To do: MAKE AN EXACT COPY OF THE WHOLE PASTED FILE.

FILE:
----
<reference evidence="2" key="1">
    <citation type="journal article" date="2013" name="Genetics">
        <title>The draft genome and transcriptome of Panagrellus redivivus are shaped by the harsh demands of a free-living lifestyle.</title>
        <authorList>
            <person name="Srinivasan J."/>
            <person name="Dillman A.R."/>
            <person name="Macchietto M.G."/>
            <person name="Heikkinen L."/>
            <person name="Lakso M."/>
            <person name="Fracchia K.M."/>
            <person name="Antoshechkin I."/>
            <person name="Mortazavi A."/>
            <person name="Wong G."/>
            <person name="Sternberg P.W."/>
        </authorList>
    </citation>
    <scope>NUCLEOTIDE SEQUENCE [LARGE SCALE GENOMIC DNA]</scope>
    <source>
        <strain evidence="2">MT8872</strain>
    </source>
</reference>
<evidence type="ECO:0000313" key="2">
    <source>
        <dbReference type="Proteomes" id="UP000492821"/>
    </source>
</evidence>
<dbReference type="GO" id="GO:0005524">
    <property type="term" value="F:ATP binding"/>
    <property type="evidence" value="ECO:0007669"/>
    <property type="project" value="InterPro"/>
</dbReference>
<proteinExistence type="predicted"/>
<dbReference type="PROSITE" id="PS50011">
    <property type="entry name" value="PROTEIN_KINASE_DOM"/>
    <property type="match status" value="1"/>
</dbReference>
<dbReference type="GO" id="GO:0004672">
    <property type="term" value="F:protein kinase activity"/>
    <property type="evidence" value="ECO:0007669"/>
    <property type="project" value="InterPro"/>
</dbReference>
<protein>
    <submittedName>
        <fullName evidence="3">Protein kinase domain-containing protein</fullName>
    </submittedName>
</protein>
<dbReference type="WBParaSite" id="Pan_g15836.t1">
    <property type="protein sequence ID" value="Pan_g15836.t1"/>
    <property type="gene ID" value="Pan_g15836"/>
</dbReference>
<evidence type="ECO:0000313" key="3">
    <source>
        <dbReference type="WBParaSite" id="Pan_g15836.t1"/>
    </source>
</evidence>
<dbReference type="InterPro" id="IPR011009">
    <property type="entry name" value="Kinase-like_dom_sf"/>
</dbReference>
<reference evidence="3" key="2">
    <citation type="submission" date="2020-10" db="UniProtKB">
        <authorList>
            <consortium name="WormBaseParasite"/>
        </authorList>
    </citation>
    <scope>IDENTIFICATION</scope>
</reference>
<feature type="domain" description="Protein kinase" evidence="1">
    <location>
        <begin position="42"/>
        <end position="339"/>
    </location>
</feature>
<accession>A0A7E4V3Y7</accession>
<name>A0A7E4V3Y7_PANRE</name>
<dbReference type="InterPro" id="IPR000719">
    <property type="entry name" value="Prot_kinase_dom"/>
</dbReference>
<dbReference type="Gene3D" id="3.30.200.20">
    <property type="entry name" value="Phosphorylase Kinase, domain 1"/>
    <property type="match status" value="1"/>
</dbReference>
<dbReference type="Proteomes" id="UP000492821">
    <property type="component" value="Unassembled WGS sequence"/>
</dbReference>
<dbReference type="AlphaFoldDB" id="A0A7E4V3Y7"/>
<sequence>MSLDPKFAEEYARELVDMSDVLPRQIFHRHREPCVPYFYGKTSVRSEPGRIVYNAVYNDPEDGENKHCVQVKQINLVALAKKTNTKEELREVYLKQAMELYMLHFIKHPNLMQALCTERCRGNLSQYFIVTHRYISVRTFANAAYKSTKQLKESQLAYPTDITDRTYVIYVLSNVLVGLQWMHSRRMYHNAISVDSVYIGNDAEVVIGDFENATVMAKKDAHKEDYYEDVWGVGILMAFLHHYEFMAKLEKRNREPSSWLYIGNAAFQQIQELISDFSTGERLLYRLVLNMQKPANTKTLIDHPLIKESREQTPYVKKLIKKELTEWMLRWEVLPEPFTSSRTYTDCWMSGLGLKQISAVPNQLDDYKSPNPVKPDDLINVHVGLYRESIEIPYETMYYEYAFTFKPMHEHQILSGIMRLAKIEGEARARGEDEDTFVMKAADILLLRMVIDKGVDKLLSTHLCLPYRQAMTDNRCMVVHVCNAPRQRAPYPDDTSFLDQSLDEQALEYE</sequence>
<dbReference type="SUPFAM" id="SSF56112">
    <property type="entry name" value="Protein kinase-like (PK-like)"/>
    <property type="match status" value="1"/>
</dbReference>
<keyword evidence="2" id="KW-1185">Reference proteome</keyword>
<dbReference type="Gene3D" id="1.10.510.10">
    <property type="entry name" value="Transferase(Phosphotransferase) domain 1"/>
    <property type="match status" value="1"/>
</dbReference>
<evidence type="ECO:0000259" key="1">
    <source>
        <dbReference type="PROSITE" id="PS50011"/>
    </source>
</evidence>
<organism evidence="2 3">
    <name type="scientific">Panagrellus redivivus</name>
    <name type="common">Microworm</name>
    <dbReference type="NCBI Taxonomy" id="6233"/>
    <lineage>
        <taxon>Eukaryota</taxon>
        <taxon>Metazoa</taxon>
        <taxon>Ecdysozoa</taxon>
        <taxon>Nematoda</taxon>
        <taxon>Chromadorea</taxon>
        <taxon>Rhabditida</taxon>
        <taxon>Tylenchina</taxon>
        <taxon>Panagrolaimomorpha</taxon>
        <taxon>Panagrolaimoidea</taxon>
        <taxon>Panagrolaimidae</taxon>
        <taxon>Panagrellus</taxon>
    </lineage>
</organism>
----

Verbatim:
<reference evidence="2" key="1">
    <citation type="journal article" date="2013" name="Genetics">
        <title>The draft genome and transcriptome of Panagrellus redivivus are shaped by the harsh demands of a free-living lifestyle.</title>
        <authorList>
            <person name="Srinivasan J."/>
            <person name="Dillman A.R."/>
            <person name="Macchietto M.G."/>
            <person name="Heikkinen L."/>
            <person name="Lakso M."/>
            <person name="Fracchia K.M."/>
            <person name="Antoshechkin I."/>
            <person name="Mortazavi A."/>
            <person name="Wong G."/>
            <person name="Sternberg P.W."/>
        </authorList>
    </citation>
    <scope>NUCLEOTIDE SEQUENCE [LARGE SCALE GENOMIC DNA]</scope>
    <source>
        <strain evidence="2">MT8872</strain>
    </source>
</reference>
<evidence type="ECO:0000313" key="2">
    <source>
        <dbReference type="Proteomes" id="UP000492821"/>
    </source>
</evidence>
<dbReference type="GO" id="GO:0005524">
    <property type="term" value="F:ATP binding"/>
    <property type="evidence" value="ECO:0007669"/>
    <property type="project" value="InterPro"/>
</dbReference>
<proteinExistence type="predicted"/>
<dbReference type="PROSITE" id="PS50011">
    <property type="entry name" value="PROTEIN_KINASE_DOM"/>
    <property type="match status" value="1"/>
</dbReference>
<dbReference type="GO" id="GO:0004672">
    <property type="term" value="F:protein kinase activity"/>
    <property type="evidence" value="ECO:0007669"/>
    <property type="project" value="InterPro"/>
</dbReference>
<protein>
    <submittedName>
        <fullName evidence="3">Protein kinase domain-containing protein</fullName>
    </submittedName>
</protein>
<dbReference type="WBParaSite" id="Pan_g15836.t1">
    <property type="protein sequence ID" value="Pan_g15836.t1"/>
    <property type="gene ID" value="Pan_g15836"/>
</dbReference>
<evidence type="ECO:0000313" key="3">
    <source>
        <dbReference type="WBParaSite" id="Pan_g15836.t1"/>
    </source>
</evidence>
<dbReference type="InterPro" id="IPR011009">
    <property type="entry name" value="Kinase-like_dom_sf"/>
</dbReference>
<reference evidence="3" key="2">
    <citation type="submission" date="2020-10" db="UniProtKB">
        <authorList>
            <consortium name="WormBaseParasite"/>
        </authorList>
    </citation>
    <scope>IDENTIFICATION</scope>
</reference>
<feature type="domain" description="Protein kinase" evidence="1">
    <location>
        <begin position="42"/>
        <end position="339"/>
    </location>
</feature>
<accession>A0A7E4V3Y7</accession>
<name>A0A7E4V3Y7_PANRE</name>
<dbReference type="InterPro" id="IPR000719">
    <property type="entry name" value="Prot_kinase_dom"/>
</dbReference>
<dbReference type="Gene3D" id="3.30.200.20">
    <property type="entry name" value="Phosphorylase Kinase, domain 1"/>
    <property type="match status" value="1"/>
</dbReference>
<dbReference type="Proteomes" id="UP000492821">
    <property type="component" value="Unassembled WGS sequence"/>
</dbReference>
<dbReference type="AlphaFoldDB" id="A0A7E4V3Y7"/>
<sequence>MSLDPKFAEEYARELVDMSDVLPRQIFHRHREPCVPYFYGKTSVRSEPGRIVYNAVYNDPEDGENKHCVQVKQINLVALAKKTNTKEELREVYLKQAMELYMLHFIKHPNLMQALCTERCRGNLSQYFIVTHRYISVRTFANAAYKSTKQLKESQLAYPTDITDRTYVIYVLSNVLVGLQWMHSRRMYHNAISVDSVYIGNDAEVVIGDFENATVMAKKDAHKEDYYEDVWGVGILMAFLHHYEFMAKLEKRNREPSSWLYIGNAAFQQIQELISDFSTGERLLYRLVLNMQKPANTKTLIDHPLIKESREQTPYVKKLIKKELTEWMLRWEVLPEPFTSSRTYTDCWMSGLGLKQISAVPNQLDDYKSPNPVKPDDLINVHVGLYRESIEIPYETMYYEYAFTFKPMHEHQILSGIMRLAKIEGEARARGEDEDTFVMKAADILLLRMVIDKGVDKLLSTHLCLPYRQAMTDNRCMVVHVCNAPRQRAPYPDDTSFLDQSLDEQALEYE</sequence>
<dbReference type="SUPFAM" id="SSF56112">
    <property type="entry name" value="Protein kinase-like (PK-like)"/>
    <property type="match status" value="1"/>
</dbReference>
<keyword evidence="2" id="KW-1185">Reference proteome</keyword>
<dbReference type="Gene3D" id="1.10.510.10">
    <property type="entry name" value="Transferase(Phosphotransferase) domain 1"/>
    <property type="match status" value="1"/>
</dbReference>
<evidence type="ECO:0000259" key="1">
    <source>
        <dbReference type="PROSITE" id="PS50011"/>
    </source>
</evidence>
<organism evidence="2 3">
    <name type="scientific">Panagrellus redivivus</name>
    <name type="common">Microworm</name>
    <dbReference type="NCBI Taxonomy" id="6233"/>
    <lineage>
        <taxon>Eukaryota</taxon>
        <taxon>Metazoa</taxon>
        <taxon>Ecdysozoa</taxon>
        <taxon>Nematoda</taxon>
        <taxon>Chromadorea</taxon>
        <taxon>Rhabditida</taxon>
        <taxon>Tylenchina</taxon>
        <taxon>Panagrolaimomorpha</taxon>
        <taxon>Panagrolaimoidea</taxon>
        <taxon>Panagrolaimidae</taxon>
        <taxon>Panagrellus</taxon>
    </lineage>
</organism>